Volume 17 Part 1 Article 20
Title: Evaluation of Pasteurised Mushroom Substrate for Mycelial Growth and Spawn-Run using Visible and Near Infra-Red Spectroscopy
Authors: H.S. Shekhar Sharma, M. Kilpatrick, G. Lyons, R. Noble, A. Dobrovin-Pennington and P. Hobbs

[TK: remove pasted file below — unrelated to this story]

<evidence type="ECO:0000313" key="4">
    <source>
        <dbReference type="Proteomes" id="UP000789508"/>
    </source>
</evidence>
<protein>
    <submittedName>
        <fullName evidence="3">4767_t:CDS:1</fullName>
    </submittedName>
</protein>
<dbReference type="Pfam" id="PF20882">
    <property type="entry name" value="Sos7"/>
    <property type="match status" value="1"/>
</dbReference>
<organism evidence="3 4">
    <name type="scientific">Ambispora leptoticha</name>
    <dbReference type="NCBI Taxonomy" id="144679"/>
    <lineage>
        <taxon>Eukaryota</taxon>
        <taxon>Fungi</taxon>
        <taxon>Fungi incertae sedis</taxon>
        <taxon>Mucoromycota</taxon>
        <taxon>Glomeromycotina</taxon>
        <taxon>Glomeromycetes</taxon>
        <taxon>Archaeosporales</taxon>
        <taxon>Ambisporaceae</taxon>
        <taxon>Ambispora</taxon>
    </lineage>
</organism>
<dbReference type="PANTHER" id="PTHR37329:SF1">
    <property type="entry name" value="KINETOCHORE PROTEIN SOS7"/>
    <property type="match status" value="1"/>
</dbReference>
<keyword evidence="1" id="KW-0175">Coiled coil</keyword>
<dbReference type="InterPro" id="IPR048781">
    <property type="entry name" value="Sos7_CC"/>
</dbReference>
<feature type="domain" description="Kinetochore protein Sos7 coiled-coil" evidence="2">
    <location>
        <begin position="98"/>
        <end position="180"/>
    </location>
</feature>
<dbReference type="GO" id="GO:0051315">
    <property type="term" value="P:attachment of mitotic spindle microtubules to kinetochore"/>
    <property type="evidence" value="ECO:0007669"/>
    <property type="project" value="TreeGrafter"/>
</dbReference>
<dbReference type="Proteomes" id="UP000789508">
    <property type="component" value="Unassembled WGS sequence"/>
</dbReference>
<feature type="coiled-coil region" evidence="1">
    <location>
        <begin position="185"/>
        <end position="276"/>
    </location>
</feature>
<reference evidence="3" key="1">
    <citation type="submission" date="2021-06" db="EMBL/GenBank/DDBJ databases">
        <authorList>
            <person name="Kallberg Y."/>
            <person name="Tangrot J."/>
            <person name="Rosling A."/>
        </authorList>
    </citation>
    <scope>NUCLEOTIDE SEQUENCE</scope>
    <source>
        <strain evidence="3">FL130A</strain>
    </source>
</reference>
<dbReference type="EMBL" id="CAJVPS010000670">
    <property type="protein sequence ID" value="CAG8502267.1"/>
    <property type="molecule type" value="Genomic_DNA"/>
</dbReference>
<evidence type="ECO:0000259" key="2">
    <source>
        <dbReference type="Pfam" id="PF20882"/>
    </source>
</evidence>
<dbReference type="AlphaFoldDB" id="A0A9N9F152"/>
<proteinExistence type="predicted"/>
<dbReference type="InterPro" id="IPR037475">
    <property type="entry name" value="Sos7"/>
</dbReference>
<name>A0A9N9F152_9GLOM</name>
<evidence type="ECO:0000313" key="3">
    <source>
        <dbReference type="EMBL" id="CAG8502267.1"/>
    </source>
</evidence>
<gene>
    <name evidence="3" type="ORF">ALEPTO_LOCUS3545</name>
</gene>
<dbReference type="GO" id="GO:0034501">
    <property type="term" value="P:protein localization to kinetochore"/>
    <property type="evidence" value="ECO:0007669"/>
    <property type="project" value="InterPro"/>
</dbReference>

The initial rate of mycelial colonisation of phase II substrate by Agaricus bisporus is dependent on the availability of water-soluble carbohydrates and amorphous residual hemicellulose, as well as on compost moisture content and temperature. This stage is followed by the utilisation of lignin–humus complex and one of the enzymes involved in the breakdown of phenolic fractions is laccase. The rate of mycelial colonisation is a good indicator of substrate quality, which is influenced by the degree of control during the microbial breakdown of wheat straw, resulting in a high degree of selectivity for A. bisporus. Major components of substrate are cellulose, hemicellulose, lignin–humus complex, nitrogen and ash. This study was aimed at identifying a relationship between visible and near infra-red (Vis-NIR) spectra of substrates and rate of mycelial colonisation. Composts were prepared using laboratory-scale and mid-scale protocols with wheat straw cultivars and chicken manure, and the materials were analysed for a range of parameters. All samples were scanned for Vis-NIR (400–2498 nm) spectra, averaged, transformed and regressed against measured values for race tube assay for mycelial growth, fibre fractions as quantified by thermal analysis, nitrogen dry matter, C:N ratio, dry matter, carbohydrate, polyphenols, ash and minerals.Please login to download the PDF for this proceeding.